The CEO of a B.C. resort who’s been positioned on go away due to current sexist remarks was additionally the topic of complaints at his earlier job for an alleged remark regarding rape, CBC has realized.
Vivek Sharma of Fairmont Sizzling Springs Resort in southeastern B.C. is currently the subject of a third-party review into his feedback on the opening of the B.C. Tourism and Hospitality Convention (TIABC) in Richmond on March 9.
His suggestion that girls within the viewers “go clean some rooms and do some dishes” shocked a lot of these in attendance.
Nevertheless it didn’t come as a shock to Mel Bahula, who was the convention providers and gross sales coordinator of Solar Peaks Grand Lodge and Convention Centre when Sharma held a earlier job as normal supervisor of the resort. Bahula is one in all three former staff of the resort positioned northeast of Kamloops who’ve come ahead to precise their issues about Sharma’s behaviour throughout a Jan. 19, 2016, city corridor employees assembly.
“Vivek was trying to basically motivate the staff after a very long and hard Christmas season,” Bahula mentioned.
“He said to us, ‘Well, sometimes you get raped. You just need to lay down, take it and enjoy it.’ The whole room, of course, gasped.”
Emails shared with CBC affirm Bahula emailed Solar Peaks Resort vice-president Darcy Alexander the week of the city corridor to ask how administration was going to reply.
A second worker additionally contacted Alexander the day after the assembly to denounce Sharma’s alleged “tasteless, inappropriate, unprofessional, insensitive, and downright disgusting” remarks, in response to emails shared with CBC.
Solar Peaks ‘very conscious of … unacceptable feedback’
Sharma has not responded to requests for remark concerning the allegations.
Nevertheless, Alexander confirmed in an e-mail to CBC that Sharma, who left Solar Peaks in 2019, has a historical past of claiming distasteful issues. He didn’t straight handle the alleged 2016 remarks.
“We have recently learned of Mr. Sharma’s inappropriate and disrespectful comments at the TIABC conference, and are very aware of some of his unacceptable comments in the past,” Alexander instructed CBC Information in an e-mail.
Bahula mentioned she requested an apology from administration on a number of events, however nothing occurred. In one other e-mail to Alexander on Mar. 29, 2016 — greater than two months after the city corridor — Bahula requested him to take a seat down with a bunch of staff who continued to really feel “uncomfortable, substandard and embarrassed” because of Sharma’s remarks.
Alexander instructed CBC he could not present any particulars about how the resort responded to complaints about Sharma’s behaviour due to privateness legal guidelines, however added that the resort has “zero tolerance for discrimination or harassment” in addition to insurance policies and coaching to satisfy that commonplace.
“To the extent that there were historic complaints about any employee, including Mr. Sharma, those would have been handled in accordance with our policies. If, after an investigation, Sun Peaks determined that discrimination or harassment had occurred, we would have taken immediate corrective action,” Alexander wrote.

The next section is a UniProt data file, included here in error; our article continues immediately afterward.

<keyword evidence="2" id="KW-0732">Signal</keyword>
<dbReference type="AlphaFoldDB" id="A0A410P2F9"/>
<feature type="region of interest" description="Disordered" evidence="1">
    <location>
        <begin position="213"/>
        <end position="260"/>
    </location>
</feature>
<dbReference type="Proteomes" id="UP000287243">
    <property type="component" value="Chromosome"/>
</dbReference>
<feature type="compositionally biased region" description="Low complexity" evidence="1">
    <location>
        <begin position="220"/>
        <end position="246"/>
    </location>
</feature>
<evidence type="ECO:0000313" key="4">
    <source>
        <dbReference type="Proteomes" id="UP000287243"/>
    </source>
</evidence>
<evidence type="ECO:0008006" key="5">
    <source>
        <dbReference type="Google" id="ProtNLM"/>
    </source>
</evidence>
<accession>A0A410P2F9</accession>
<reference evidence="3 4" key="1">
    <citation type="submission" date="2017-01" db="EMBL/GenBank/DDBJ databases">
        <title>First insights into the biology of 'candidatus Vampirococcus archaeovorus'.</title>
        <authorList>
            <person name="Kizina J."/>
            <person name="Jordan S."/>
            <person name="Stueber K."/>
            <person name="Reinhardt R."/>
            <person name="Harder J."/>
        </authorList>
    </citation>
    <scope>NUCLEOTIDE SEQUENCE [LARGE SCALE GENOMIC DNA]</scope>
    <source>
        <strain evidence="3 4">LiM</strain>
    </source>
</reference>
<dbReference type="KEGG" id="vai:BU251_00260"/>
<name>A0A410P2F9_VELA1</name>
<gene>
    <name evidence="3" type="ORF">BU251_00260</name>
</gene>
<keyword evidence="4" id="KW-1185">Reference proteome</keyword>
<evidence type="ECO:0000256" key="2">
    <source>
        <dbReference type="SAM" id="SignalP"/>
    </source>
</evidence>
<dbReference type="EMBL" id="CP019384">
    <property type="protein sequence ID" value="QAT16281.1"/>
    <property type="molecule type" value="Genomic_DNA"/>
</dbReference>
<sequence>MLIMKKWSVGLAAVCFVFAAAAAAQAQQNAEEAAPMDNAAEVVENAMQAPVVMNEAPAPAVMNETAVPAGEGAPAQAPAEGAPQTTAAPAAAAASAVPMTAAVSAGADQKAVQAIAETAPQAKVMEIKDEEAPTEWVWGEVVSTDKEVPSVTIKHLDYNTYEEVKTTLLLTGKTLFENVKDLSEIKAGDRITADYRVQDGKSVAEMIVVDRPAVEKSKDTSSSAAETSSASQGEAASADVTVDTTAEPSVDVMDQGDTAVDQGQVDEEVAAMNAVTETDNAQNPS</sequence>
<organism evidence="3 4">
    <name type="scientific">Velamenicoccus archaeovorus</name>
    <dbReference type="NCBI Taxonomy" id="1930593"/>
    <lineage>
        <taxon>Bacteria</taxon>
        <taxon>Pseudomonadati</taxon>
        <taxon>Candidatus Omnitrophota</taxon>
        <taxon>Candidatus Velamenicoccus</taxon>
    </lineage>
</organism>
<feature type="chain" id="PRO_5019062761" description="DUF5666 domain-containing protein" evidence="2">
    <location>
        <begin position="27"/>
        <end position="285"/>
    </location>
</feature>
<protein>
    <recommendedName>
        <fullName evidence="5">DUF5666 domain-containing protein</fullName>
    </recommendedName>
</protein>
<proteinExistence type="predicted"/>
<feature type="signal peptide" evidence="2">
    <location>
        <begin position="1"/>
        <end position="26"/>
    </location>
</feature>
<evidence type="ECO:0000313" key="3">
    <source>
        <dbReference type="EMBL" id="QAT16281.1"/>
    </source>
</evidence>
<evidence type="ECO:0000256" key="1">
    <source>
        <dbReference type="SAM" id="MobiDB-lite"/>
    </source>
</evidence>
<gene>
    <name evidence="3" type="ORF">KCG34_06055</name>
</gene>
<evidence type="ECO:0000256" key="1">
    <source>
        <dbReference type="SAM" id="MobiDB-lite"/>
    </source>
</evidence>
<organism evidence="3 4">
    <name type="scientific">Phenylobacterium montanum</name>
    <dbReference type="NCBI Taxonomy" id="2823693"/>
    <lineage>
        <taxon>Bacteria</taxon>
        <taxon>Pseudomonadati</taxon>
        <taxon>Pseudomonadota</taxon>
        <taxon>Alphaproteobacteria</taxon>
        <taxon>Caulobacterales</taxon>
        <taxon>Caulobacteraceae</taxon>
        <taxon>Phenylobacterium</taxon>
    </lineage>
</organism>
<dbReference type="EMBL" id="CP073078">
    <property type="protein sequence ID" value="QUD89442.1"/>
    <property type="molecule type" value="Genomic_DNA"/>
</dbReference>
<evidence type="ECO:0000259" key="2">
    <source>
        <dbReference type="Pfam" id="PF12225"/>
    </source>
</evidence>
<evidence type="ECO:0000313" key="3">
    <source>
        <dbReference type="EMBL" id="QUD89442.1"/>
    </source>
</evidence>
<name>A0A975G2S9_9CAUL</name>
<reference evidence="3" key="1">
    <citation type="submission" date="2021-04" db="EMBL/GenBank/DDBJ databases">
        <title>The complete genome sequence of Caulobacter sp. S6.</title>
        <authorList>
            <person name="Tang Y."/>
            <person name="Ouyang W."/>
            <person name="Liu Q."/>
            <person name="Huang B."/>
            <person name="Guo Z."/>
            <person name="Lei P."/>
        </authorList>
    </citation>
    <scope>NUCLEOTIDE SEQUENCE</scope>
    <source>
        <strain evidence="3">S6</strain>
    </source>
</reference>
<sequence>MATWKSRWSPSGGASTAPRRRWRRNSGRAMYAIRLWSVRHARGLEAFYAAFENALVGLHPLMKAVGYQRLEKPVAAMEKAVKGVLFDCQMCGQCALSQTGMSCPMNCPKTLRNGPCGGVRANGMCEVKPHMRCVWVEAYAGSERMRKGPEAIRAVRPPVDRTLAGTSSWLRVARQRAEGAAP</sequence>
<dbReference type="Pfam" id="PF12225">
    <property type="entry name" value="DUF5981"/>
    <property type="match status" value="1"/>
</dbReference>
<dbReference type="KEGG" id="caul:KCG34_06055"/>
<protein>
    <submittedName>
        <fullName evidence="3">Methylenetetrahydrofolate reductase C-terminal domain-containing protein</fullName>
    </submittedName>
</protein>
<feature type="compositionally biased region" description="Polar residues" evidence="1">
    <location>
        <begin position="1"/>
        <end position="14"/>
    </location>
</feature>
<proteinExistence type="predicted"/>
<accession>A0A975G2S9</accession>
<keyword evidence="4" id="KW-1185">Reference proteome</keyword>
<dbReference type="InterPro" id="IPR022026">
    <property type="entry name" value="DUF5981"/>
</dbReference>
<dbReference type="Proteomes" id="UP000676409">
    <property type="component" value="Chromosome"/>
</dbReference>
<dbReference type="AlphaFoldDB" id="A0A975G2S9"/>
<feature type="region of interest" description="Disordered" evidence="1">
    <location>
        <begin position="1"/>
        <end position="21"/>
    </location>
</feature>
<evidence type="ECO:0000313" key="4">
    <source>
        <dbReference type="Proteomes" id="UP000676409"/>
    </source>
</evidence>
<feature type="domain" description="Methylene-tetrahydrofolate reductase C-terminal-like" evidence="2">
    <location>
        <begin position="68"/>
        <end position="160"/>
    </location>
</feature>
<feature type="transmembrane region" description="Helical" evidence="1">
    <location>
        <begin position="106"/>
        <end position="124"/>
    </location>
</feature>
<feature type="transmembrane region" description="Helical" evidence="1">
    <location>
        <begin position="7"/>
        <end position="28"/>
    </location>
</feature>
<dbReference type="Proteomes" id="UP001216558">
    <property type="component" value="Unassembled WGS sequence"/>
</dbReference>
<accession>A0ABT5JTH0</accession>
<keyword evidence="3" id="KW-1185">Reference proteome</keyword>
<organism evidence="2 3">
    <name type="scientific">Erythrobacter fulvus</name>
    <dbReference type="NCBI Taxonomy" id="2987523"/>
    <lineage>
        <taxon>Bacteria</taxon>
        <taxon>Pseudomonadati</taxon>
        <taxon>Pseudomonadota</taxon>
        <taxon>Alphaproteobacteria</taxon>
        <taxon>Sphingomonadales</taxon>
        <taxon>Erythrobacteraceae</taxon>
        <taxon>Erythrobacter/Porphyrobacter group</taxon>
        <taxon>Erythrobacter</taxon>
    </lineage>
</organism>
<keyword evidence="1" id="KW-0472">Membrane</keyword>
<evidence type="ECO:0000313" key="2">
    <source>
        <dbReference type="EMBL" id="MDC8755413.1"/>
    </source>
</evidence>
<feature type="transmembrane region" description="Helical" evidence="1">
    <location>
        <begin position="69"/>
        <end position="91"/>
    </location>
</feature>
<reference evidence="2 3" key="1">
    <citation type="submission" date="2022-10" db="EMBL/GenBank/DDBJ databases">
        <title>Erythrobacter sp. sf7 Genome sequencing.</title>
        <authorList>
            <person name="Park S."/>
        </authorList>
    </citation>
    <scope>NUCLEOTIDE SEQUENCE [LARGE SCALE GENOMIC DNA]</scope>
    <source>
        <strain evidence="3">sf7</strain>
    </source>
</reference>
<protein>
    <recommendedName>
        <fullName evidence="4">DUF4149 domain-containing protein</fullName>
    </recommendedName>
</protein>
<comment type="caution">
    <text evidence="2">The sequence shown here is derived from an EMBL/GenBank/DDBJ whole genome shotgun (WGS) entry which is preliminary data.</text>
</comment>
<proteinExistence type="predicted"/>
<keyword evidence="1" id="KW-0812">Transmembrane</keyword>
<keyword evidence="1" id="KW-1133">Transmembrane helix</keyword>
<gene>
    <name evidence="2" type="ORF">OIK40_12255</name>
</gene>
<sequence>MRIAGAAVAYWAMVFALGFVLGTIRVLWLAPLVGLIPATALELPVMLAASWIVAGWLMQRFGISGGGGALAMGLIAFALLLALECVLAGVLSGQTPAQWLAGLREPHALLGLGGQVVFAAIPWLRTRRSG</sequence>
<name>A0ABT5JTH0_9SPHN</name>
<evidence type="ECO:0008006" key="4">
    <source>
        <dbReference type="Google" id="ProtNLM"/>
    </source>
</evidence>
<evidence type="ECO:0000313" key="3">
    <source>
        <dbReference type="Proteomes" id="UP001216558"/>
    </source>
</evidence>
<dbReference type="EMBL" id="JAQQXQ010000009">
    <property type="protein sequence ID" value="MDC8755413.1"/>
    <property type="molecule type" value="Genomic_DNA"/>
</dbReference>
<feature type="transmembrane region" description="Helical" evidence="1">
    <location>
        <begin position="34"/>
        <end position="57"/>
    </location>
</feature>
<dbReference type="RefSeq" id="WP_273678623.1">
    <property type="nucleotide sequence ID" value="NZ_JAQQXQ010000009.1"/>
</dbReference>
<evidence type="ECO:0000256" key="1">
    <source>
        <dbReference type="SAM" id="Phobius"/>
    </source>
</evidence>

A former upkeep employee on the Solar Peaks resort who additionally attended the 2016 assembly and confirmed Bahula’s model of occasions mentioned he was indignant to find out about Sharma’s remarks this month.
“It pissed me off because I just remember how everybody felt in my workplace when we had those comments,” mentioned the previous Solar Peaks worker, whom CBC has agreed to not title due to issues about defending his present job.
He mentioned the impartial guide reviewing Sharma’s newer feedback has already reached out to him to debate the alleged Solar Peaks incident, and they’re scheduling an interview this week.
The board at Fairmont Sizzling Springs Resort has launched few particulars concerning the third-party assessment, which was introduced on Friday. Board chair Steve Giblin has but to answer questions concerning the scope of the assessment or whether or not it’ll embody Sharma’s earlier employment.
‘It isn’t about one particular person’
In the meantime, the outrage over Sharma’s feedback has prompted a bigger dialogue concerning the position of girls within the trade.
Joanna Jagger, founder and president of the WORTH Affiliation for ladies in recreation, tourism and hospitality, mentioned her group was horrified to listen to about Sharma’s alleged 2016 remarks.
However, she mentioned, “It’s not about one person. This is happening in every back-of-house boardroom, for women across the board in our industry and others.”
Jagger mentioned there is a rising acknowledgement throughout the trade that gender and racial fairness efforts have fallen behind, and COVID has uncovered even deeper issues, as ladies grew to become extra more likely to lose their jobs.
“A lot of women left the industry altogether and have elected not to return,” she mentioned.
“When we dig into the issues as to why women are exiting, it’s due to higher levels of harassment, extreme burnout, unmanageable workloads and cultures that don’t accelerate women or show them the path into leadership roles.”